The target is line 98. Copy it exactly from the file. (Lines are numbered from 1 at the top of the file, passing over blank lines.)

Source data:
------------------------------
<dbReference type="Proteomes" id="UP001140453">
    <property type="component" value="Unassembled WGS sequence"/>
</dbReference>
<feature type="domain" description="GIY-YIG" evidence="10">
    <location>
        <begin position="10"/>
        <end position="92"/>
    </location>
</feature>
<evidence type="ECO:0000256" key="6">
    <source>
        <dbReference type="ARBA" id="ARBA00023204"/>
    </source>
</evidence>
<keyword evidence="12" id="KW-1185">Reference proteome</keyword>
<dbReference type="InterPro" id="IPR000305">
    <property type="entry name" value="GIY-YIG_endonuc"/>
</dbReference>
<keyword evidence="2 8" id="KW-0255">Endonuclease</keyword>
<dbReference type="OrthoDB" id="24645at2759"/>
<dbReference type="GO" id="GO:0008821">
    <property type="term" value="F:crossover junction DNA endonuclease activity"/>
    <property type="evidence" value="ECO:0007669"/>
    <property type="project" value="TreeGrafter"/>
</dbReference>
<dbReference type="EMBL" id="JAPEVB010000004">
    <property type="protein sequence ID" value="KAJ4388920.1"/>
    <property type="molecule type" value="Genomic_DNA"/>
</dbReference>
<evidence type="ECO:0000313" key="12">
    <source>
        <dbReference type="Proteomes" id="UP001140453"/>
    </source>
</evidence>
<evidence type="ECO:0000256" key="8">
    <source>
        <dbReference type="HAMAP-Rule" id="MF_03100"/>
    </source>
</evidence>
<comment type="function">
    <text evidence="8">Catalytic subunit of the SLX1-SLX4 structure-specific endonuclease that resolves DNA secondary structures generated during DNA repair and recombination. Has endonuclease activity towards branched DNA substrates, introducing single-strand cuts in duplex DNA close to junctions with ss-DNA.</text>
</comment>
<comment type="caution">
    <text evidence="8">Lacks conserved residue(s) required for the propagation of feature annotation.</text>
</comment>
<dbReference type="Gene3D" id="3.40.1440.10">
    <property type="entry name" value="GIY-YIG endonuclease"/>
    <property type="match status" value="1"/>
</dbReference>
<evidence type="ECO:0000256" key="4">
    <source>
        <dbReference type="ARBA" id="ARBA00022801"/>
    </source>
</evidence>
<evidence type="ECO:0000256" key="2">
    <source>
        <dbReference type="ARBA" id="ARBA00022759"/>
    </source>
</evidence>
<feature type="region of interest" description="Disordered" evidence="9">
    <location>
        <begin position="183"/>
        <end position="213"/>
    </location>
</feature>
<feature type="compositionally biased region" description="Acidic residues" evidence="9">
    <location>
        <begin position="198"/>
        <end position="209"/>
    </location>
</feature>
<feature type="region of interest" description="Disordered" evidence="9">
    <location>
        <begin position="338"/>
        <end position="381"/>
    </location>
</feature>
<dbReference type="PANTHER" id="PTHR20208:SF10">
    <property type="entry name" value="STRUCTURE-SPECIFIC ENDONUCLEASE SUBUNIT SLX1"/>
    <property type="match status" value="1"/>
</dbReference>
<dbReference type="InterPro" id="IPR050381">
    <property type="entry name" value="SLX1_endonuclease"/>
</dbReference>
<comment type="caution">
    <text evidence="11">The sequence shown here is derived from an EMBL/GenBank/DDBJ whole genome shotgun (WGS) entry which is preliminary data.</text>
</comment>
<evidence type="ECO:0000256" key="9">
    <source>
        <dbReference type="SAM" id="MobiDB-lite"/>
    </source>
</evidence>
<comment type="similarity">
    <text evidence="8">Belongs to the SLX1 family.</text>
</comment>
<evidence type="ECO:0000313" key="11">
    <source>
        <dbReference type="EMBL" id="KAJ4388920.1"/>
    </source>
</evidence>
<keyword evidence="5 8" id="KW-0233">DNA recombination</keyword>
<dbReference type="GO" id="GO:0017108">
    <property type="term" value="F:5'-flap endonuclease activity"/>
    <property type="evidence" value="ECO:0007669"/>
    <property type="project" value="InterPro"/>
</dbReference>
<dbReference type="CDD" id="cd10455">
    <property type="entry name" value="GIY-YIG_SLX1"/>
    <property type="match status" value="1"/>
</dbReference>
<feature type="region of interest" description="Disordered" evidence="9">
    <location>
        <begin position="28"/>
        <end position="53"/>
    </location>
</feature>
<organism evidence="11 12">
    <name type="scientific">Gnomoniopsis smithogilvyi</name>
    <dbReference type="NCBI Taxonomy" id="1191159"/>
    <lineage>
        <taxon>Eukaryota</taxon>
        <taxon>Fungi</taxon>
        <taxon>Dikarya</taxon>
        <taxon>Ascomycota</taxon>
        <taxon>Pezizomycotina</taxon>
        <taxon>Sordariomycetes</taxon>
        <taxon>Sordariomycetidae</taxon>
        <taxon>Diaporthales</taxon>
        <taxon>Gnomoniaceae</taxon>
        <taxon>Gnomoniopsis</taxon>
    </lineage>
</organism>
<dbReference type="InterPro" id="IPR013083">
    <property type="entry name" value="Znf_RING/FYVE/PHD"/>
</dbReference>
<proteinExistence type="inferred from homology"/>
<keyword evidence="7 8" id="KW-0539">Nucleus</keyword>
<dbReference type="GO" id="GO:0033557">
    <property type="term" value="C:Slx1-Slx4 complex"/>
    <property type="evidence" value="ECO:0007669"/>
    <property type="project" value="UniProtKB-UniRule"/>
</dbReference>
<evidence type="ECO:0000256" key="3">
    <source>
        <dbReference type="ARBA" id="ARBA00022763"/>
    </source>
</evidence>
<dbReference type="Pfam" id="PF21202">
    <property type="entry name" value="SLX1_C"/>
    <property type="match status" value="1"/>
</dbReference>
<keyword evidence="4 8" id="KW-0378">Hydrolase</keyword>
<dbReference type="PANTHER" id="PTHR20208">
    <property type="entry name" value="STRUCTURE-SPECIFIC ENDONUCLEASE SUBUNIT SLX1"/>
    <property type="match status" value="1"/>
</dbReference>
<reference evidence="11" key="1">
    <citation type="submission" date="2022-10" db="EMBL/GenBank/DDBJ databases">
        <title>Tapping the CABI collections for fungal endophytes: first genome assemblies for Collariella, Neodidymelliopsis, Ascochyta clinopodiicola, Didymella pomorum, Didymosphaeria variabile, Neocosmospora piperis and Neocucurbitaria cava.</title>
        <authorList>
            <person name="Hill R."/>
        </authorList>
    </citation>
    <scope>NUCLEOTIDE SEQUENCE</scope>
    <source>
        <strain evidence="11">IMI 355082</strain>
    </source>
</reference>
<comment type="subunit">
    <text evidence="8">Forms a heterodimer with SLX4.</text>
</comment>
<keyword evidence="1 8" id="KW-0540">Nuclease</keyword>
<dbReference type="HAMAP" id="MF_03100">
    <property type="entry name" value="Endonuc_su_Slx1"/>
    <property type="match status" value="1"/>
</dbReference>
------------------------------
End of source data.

        <dbReference type="EMBL" id="KAJ4388920.1"/>